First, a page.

As we celebrate National Dairy Month, my thoughts are with Jack & Frances Watt, my old neighbors (when you live in the country, a “neighbor” can reside within at least 5 miles of you) who were dairy farmers. They were among the hardest working, kindest people I’ve ever known. Vacations were a foreign concept to them; they never left their cows. As a kid, I would frequently visit them and help Jack. Since they had no children of their own, they welcomed my visits. Their milking parlor was anything but modern. The work was hard and began before sunrise. Cows were fed with square hay bales and manure was shoveled from the stalls. And yes, milking was done by hand. But the rewards of that cold, fresh milk were beyond description. As a former school teacher, Frances always had a book for me to take home and read, usually from a classic author such as Dickens, and upon returning it we’d discuss it, much like giving a book report to your teacher, except our discussions were always fun and she served you homemade cookies with fresh milk. Looking back, she helped inspire me to enter a career in writing and communications, and Jack was happy I pursued agriculture (they were extremely proud when I landed my first job writing for Prairie Farmer magazine). When mom and I would go into our local grocery store, you always knew when Jack was there, no matter where he was in the store. The iodine he used to disinfect his cow’s udders carried a very strong, distinct odor. We’d open the door to the Hi-Lo Grocery, and I’d immediately look at mom, smile, and say, “Jack’s here.” I wish Jack and Frances were still here. They, and so many like them, are what’s always made country life the greatest life.

Opportunities from CI (carbon intensity) scores are the talk of farm country. At least they were last week in the community of Washington, Iowa, site of Continuum Ag’s TopSoil Summit. Attendance for this year’s event – focusing on the topic of CI scores – doubled from last year, drawing over 450 attendees, mainly farmers anxious to learn about a new revenue stream. A dynamic speaker line-up included not only industry thought leaders, but representatives from Southwest Airlines and Chevron. After attending the event, I’m more convinced than ever that Huma is on the right track with our regen ag and CI score priorities. What we uniquely offer is exactly what biofuel markets want: an efficient, universal way to dramatically reduce synthetic fertilizer across multiple application methods, while increasing crop yields. The TopSoil audience seemed very receptive to our presentation. It certainly helped that we focused specifically on how Huma products help reduce CI scores. For example: substituting Super Nitro for conventional N sources can conservatively reduce CI scores by about 10 points. This type of content was very relevant to the audiences and was literally set up by the prior speakers.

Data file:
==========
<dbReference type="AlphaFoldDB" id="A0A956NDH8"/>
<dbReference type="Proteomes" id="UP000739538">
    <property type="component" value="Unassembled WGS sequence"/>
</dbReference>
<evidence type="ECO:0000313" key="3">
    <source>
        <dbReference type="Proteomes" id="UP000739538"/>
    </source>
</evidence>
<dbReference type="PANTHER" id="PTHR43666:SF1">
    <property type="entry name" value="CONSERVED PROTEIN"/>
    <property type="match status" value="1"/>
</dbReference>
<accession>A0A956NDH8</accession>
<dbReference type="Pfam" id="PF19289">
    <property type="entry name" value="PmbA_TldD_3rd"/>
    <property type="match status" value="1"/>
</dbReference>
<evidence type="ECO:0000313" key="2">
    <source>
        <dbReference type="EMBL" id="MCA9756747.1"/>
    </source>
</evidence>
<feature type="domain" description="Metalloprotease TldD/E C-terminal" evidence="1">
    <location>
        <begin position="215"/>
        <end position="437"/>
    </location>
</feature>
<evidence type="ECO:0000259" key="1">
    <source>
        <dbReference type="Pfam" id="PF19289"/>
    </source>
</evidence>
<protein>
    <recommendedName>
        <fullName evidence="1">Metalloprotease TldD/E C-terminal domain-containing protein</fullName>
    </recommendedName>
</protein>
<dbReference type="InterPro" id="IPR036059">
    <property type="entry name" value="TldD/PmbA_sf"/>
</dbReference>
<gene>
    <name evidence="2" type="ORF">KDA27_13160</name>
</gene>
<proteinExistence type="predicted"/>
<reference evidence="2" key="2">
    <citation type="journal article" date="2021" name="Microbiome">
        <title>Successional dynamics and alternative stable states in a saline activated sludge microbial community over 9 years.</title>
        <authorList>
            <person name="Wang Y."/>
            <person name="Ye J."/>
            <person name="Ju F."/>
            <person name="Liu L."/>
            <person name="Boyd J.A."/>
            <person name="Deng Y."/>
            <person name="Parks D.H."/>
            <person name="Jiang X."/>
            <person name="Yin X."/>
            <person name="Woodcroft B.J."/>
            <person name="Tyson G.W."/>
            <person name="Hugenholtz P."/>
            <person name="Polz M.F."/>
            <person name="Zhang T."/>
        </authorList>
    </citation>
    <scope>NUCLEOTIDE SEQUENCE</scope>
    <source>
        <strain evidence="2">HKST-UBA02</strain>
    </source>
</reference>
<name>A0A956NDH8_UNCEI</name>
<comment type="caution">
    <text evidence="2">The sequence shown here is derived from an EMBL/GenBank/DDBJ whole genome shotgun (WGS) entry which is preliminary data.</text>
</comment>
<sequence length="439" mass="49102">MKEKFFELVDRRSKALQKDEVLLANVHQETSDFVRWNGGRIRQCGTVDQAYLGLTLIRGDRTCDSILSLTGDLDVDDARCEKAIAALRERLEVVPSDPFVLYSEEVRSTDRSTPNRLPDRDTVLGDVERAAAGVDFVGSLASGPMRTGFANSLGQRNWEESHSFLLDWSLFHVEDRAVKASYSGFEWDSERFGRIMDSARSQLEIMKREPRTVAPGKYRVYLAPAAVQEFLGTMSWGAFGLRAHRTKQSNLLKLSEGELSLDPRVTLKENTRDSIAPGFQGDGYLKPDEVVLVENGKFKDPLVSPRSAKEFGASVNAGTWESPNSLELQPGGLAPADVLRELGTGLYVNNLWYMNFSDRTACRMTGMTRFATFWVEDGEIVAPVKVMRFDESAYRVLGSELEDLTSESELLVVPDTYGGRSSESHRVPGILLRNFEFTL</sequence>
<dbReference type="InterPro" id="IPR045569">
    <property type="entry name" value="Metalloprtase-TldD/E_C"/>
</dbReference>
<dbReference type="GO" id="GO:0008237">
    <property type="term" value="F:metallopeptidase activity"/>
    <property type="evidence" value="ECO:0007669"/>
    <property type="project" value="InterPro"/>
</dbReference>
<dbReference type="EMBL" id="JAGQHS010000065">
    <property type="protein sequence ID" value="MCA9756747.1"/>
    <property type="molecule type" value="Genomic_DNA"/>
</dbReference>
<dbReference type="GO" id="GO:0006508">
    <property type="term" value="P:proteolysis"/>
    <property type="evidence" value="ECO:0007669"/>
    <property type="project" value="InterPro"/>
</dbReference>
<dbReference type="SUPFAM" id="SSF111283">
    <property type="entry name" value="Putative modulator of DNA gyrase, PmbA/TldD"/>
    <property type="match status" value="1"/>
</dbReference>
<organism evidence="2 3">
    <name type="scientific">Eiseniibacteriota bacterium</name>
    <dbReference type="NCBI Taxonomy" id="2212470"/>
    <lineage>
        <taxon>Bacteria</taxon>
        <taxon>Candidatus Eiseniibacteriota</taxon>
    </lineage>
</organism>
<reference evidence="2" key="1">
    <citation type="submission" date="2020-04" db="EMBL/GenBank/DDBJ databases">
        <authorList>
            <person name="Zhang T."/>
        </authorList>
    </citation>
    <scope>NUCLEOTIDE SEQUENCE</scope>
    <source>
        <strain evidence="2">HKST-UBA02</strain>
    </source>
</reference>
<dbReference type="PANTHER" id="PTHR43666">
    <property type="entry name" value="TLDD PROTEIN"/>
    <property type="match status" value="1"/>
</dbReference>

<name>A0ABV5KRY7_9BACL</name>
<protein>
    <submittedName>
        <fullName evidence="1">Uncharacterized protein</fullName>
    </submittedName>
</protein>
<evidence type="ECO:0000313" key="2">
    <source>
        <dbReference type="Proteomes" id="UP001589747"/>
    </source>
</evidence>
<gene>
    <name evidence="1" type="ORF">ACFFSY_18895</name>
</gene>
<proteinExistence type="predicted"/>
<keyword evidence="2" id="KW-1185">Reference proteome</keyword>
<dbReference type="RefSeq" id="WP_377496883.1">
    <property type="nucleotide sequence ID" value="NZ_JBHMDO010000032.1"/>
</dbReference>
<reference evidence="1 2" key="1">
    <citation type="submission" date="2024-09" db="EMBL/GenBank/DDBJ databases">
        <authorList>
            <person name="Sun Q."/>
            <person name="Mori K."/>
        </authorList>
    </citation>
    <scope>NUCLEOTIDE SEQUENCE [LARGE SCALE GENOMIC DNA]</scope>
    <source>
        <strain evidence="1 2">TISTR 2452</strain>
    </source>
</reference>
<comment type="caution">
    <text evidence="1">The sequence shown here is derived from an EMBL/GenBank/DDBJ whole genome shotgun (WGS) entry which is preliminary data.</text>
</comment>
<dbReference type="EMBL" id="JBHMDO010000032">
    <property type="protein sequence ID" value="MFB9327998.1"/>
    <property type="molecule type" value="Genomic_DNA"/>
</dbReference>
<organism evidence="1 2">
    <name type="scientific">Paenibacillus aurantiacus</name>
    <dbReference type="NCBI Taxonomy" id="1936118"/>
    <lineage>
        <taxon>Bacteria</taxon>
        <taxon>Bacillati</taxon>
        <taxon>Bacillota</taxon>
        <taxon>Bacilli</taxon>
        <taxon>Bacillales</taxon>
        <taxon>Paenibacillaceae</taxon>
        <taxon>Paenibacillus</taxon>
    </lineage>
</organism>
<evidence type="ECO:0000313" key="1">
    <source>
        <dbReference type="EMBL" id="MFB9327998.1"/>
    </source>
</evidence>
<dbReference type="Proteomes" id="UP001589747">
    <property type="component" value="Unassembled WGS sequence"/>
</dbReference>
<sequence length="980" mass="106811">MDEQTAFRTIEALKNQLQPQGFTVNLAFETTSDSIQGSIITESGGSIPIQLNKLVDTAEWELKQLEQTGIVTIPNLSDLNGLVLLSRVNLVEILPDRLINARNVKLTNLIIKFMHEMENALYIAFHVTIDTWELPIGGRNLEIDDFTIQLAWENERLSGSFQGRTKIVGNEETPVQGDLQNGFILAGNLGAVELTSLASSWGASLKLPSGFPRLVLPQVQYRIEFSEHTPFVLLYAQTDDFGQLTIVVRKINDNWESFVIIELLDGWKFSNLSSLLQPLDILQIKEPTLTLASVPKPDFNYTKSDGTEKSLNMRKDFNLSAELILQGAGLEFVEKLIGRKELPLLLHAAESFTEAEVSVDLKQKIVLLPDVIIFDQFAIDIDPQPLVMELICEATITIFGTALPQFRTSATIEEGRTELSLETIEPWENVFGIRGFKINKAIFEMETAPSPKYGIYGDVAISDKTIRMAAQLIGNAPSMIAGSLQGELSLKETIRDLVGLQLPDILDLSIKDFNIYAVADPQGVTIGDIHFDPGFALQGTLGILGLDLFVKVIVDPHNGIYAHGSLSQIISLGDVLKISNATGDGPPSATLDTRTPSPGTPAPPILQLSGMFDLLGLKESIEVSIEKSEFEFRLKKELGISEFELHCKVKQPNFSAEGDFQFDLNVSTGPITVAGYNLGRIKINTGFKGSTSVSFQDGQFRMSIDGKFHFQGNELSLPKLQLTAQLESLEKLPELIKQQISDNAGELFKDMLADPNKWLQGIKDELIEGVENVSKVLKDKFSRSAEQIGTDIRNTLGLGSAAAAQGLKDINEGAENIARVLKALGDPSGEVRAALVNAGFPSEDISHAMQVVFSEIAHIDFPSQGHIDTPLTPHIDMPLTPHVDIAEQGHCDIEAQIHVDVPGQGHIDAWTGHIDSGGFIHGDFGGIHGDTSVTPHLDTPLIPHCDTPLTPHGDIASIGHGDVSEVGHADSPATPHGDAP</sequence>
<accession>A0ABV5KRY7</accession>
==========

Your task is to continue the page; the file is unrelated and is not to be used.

While driving through Arkansas last week, what stood out was what we did not see: corn. I counted only one cornfield from Memphis to the Bootheel. This has everything to do with corn prices and the number of options Natural State growers have. We saw lots of great looking rice, cotton, soybeans and wheat. Once we entered Illinois, and later Iowa, what immediately stood out was the amount of very young corn plants. This is primarily due to the high number of replants this spring, due to heavy rains and cool temperatures, as well as delayed planting.

My corn has hit a key milestone: canopy. This is marked by when leaves from the plants in one row reach out and touch the leaves from plants in the next row over, creating a crop canopy between the rows. Why is this important? By essentially closing the area between the rows, the crop can shade weed competition. For corn, this usually means future weed competition is suppressed or even eliminated – provided the rows are fairly clean at the time (which mine are). Corn plants will grow rapidly from this point and typically outcompete weeds, which will lack sunlight. This is not the case for slower growing or shorter crops, such as soybeans. Yes, crop canopy is helpful, but weeds such as waterhemp are very aggressive and can still present problems, even late in the season. Crop canopy also means the crop is optimizing light capture throughout the entire field. While growing crops, farmers are actually harvesting sunlight, used for photosynthesis. So having green foliage spread across the entire field maximizes this vital process. My corn hit crop canopy in just 36 days – that is an incredibly fast pace for corn grown in 38-inch rows. This speaks to the vigor of my plants, which is a major contributor to high yields.

About the Author

Fred Nichols

Fred Nichols, Chief Marketing Officer at Huma, is a life-long farmer and ag enthusiast. He operated his family farm in Illinois, runs a research farm in Tennessee, serves on the Board of Directors at Agricenter International and has spent 35 years in global agricultural business.

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